Liked by 2 people

            • Oh my. Then apologies. I have another lad over at Ark’s blog—whose Username/identifier is very similar to yours. But I just realized his (I think) has “photo” within his Username. Grrrrr, my bad.

              Thank you so much for commenting and your feedback. “Lurk” here freely, to your heart’s content! Funny, as I read your contribution I actually did think of you in California! HAH! But I couldn’t convince myself why I thought that. 😄

              Then I’ve seen you over on Nan’s blog and yes… most likely on those “forbidden” woke peoples blogs! Anyone will find me in those sorts of heathenistic, liberally raw type of establishments. 😈 I’m sure we’ve crossed paths in those “Dark” places of sheer pleasure, stimulating discussion, laughter, and all types of delightful debauchery, huh? 😉 😛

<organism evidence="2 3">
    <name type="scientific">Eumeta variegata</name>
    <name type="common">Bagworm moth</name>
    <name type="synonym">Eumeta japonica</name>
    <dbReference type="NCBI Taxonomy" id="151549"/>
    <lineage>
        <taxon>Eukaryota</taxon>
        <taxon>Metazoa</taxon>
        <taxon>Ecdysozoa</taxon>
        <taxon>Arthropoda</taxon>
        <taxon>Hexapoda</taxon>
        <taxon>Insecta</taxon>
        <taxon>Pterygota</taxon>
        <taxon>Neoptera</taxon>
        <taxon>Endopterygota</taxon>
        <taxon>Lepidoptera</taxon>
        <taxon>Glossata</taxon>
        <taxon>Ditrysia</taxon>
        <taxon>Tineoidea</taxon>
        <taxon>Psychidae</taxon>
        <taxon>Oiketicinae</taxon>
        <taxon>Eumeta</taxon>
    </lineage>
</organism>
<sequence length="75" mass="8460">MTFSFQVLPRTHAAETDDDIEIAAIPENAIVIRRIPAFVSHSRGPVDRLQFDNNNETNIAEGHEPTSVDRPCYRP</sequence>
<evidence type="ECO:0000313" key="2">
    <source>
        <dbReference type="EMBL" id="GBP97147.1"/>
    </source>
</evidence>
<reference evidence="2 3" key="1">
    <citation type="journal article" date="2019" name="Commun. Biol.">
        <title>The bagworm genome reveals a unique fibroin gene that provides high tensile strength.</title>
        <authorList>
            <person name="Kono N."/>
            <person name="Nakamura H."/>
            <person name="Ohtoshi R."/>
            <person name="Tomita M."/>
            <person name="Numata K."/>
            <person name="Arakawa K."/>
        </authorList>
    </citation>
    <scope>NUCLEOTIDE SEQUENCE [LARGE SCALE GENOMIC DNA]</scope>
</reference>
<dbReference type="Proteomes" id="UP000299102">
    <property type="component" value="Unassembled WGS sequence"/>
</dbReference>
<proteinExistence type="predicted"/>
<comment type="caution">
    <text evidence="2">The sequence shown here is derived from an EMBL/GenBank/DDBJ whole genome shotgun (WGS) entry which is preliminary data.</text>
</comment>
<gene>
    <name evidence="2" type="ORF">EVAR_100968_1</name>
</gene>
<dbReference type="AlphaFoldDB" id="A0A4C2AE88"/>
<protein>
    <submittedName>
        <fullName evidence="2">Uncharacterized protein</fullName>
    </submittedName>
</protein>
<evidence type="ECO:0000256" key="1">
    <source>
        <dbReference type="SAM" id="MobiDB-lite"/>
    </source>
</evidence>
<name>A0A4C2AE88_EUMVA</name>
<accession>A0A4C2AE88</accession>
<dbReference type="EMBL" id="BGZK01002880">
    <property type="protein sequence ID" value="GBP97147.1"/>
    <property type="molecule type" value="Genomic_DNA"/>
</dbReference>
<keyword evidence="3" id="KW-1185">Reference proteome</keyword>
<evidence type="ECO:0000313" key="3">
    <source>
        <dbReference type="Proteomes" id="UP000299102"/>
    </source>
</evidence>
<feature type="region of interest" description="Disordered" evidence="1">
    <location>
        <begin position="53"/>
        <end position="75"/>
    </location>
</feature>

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  7. Reblogged this on Filosofa's Word and commented:
    Of late … well, for the past decade or so … I have wondered how the human species could possibly survive to the end of this century, for we are destroying our home, our world, and each other at an alarming rate. Professor Taboo, aka PT, has written a post that I think should be required reading for every human alive … thoughtful and though-provoking. Thank you, Prof, for your words of wisdom and the eye-opening photos.

    Liked by 2 people

    • Read the link I posted to the professor above. It is an awesome read. Truthful and poignant…you’ll like it.
      And yes this is a great post from the professor.

      Liked by 2 people

      • Thanks Mary! I saw it last night and bookmarked it to read later, for it’s longer than I have the energy for at the moment. Not feeling too well right now, but I will read it in the next day or two!

        Like